Shopping for Local Foods in the U.S.

Shopping for Local Foods in the U.S.

  • January 2015 •
  • 89 pages •
  • Report ID: 2661559 •
  • Format: PDF
Locally grown and produced foods are experiencing surging consumer demand and widening availability. Some members of the industry even are saying that locally grown will be the next organic. Contributing to their long-term potential, local foods are not just a food store category or segment but a marketing construct. For retailers, foodservice operators, and food marketers alike, local has, in other words, become a shorthand descriptor that makes food sound high quality, fresher, more authentic, trustworthy, environmentally friendly, and supportive of the local community—key factors for attracting shoppers into the store and encouraging repeat business.

Despite the media hype, increased consumer interest, and growing presence in grocery stores and restaurants, however, locally sourced food remains a fraction of the nation's total food supply. Packaged Facts calculates that local foods generated $11.7 billion in sales in 2014, or 1.8% of total retail sales of foods and beverages. At this stage, local foods are not anywhere close to matching organic foods' sales, consumer acceptance, and farm acreage, with potential growth hampered by short growing seasons throughout much of the country.

Scope and Methodology

Packaged Facts' first edition report, Shopping for Local Foods in the U.S., thoroughly examines trends and opportunities in the local foods market, covering all types of retail outlets, farmers' markets, foodservice providers, marketers all types of business models, the role of food hubs, reasons to buy local foods, and government support for local foods programs. Utilizing extensive data from a proprietary Packaged Facts National Consumer Survey conducted in November 2014, as well as other published surveys, the report delves deeply into consumer purchasing, examining what motivates consumers to buy local foods, where they're buying them, and what they're buying and growing themselves.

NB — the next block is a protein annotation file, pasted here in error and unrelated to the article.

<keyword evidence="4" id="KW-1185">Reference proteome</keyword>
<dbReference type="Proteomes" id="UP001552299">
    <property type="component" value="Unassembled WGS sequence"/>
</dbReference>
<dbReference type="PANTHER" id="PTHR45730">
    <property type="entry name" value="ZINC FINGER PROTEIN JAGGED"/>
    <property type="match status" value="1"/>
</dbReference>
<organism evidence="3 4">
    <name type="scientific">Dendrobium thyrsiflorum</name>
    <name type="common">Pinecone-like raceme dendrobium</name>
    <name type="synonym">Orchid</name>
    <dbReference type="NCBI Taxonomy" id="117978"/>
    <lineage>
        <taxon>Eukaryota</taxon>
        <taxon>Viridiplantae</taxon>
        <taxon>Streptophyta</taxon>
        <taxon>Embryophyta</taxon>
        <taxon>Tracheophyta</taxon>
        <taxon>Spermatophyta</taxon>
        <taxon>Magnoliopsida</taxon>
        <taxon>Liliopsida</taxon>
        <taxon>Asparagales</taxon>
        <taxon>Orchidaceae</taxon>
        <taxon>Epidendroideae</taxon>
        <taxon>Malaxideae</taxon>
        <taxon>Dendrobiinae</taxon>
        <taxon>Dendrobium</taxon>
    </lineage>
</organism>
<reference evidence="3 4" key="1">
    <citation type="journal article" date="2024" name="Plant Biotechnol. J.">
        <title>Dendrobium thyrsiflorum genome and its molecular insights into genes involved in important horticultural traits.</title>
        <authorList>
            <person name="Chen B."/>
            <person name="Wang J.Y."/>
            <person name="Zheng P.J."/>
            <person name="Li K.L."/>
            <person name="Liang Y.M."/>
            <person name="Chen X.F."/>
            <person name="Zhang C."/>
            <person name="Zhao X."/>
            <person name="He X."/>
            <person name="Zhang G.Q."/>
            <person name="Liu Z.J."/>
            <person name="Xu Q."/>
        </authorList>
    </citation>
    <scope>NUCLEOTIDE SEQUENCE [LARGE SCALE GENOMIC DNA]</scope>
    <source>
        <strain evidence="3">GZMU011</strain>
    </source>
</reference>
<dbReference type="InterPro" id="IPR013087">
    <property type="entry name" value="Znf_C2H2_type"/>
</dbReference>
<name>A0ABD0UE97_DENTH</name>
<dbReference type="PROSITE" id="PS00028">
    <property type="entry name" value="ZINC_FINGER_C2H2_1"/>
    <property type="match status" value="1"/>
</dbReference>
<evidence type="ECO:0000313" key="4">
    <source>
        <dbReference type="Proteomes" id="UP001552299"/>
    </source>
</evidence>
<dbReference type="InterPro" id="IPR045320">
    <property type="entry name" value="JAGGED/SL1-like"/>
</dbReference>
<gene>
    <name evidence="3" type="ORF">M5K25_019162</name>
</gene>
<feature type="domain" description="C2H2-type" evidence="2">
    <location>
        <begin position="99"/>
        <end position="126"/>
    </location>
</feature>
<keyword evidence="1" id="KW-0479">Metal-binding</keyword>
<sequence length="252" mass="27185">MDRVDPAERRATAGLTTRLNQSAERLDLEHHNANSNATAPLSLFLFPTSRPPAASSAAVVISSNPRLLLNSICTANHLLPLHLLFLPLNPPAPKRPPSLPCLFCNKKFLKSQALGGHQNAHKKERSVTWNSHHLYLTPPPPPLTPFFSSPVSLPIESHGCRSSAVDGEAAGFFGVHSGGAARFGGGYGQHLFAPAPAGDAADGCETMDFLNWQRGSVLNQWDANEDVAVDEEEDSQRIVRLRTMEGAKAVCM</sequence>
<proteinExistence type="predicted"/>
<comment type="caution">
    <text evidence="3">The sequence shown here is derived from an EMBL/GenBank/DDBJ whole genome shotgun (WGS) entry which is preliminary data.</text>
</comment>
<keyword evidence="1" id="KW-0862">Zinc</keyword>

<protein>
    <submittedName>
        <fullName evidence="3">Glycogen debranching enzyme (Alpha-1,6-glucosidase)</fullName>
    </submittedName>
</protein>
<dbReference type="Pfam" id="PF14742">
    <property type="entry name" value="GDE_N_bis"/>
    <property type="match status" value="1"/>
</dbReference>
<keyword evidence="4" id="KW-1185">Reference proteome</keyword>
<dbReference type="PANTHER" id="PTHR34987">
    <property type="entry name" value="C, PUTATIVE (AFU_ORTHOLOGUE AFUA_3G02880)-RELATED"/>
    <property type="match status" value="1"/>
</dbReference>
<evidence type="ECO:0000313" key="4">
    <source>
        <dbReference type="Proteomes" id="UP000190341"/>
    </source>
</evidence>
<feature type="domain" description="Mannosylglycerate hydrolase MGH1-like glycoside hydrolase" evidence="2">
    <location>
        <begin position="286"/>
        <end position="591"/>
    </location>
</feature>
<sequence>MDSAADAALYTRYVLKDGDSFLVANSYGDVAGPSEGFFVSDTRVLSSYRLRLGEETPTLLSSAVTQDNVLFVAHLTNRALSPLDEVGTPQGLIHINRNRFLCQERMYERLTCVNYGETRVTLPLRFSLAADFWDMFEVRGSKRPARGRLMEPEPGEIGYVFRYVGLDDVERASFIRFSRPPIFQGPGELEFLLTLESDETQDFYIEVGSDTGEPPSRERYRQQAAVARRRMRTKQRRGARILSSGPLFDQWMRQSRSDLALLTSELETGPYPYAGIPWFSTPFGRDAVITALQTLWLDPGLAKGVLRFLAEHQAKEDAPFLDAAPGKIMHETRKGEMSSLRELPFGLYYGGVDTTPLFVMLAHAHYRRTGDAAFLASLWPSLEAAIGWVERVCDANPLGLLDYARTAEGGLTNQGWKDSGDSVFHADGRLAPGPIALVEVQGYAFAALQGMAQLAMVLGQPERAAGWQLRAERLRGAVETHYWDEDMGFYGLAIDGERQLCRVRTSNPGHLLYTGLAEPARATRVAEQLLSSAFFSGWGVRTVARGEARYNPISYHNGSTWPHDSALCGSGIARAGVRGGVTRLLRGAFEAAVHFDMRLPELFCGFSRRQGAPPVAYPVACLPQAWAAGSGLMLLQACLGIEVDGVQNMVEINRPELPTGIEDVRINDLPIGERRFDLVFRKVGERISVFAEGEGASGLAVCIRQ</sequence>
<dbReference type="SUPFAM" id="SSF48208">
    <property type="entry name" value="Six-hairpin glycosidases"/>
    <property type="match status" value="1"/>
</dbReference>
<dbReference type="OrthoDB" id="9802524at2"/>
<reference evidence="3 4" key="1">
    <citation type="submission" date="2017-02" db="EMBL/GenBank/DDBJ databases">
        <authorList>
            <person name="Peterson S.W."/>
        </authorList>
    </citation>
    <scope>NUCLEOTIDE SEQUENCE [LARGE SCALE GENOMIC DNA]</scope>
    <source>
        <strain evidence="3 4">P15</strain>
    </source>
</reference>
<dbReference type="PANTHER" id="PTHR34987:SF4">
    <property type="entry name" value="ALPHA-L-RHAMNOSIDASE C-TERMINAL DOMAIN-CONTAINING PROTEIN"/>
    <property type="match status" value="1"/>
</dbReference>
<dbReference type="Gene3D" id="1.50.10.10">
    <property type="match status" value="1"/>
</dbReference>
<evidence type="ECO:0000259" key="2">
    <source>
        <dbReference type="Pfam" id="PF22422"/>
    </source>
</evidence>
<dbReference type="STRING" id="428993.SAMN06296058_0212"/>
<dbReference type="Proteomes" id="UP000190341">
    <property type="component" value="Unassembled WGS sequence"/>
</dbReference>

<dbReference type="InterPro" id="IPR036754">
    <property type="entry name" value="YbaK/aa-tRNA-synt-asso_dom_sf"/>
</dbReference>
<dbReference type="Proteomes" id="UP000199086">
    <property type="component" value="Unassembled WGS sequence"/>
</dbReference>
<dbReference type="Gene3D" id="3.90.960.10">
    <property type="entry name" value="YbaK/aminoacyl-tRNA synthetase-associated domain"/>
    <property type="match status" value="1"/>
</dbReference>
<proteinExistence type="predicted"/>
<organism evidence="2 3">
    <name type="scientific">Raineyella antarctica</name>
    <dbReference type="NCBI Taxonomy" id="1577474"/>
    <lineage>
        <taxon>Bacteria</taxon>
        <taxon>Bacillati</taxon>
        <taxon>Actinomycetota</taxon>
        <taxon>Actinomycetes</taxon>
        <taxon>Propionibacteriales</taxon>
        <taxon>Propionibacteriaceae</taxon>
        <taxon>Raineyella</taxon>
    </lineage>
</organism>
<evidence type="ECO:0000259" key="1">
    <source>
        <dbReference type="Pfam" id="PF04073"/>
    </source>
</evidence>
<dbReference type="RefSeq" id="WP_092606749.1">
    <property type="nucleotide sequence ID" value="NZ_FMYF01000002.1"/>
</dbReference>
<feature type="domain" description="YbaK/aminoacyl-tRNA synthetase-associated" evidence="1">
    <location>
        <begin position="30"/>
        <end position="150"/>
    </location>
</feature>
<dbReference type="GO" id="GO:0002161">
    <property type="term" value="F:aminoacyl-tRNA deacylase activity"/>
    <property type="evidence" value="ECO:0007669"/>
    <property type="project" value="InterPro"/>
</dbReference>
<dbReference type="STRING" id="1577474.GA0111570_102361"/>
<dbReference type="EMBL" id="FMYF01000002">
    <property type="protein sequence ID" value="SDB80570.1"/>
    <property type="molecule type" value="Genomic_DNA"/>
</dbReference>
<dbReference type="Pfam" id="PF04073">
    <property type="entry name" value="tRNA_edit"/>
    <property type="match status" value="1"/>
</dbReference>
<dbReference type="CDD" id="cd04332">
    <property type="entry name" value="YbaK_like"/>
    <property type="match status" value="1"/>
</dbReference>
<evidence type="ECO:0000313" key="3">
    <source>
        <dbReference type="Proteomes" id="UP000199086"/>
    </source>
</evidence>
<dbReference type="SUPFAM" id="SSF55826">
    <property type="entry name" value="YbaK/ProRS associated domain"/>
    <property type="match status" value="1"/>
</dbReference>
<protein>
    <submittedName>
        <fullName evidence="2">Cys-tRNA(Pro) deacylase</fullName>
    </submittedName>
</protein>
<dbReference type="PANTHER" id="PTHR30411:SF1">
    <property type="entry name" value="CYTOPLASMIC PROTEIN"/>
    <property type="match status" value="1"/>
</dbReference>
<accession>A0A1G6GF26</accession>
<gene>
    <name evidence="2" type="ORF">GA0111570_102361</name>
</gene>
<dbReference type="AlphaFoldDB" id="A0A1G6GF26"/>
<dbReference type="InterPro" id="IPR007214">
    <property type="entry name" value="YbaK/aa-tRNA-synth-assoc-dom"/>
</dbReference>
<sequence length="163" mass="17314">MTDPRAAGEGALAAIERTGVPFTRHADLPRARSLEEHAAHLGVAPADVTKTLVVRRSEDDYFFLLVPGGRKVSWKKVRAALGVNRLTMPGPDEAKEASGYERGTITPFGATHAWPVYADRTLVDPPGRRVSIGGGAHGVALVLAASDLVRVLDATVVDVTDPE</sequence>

The report profiles almost two dozen participants active in the local foods market, including marketers such as Gotham Greens' rooftop greenhouse operations; bricks-and-mortar retailers ranging from Bi-Lo supermarkets, Fairway Market, and The Kroger Co. to Meijer, Walmart, and Whole Foods Market; online grocery services like FreshDirect and Good Eggs; farmers' markets and CSAs; and foodservice providers like Bon Appetit Management Co. and Chipotle Mexican Grill.

In addition to the Packaged Facts consumer survey, primary research includes on-site examinations of retail and foodservice channels. Secondary research involved evaluating and comparing data from more than 200 articles and reports found in industry publications; scrutinizing the websites of individual participants in the local foods market; reports by industry associations such as the National Restaurant Association; government data from the U.S. Department of Agriculture; annual reports, 10Ks, transcripts of earnings calls, and other financial releases from public companies; and other Packaged Facts reports.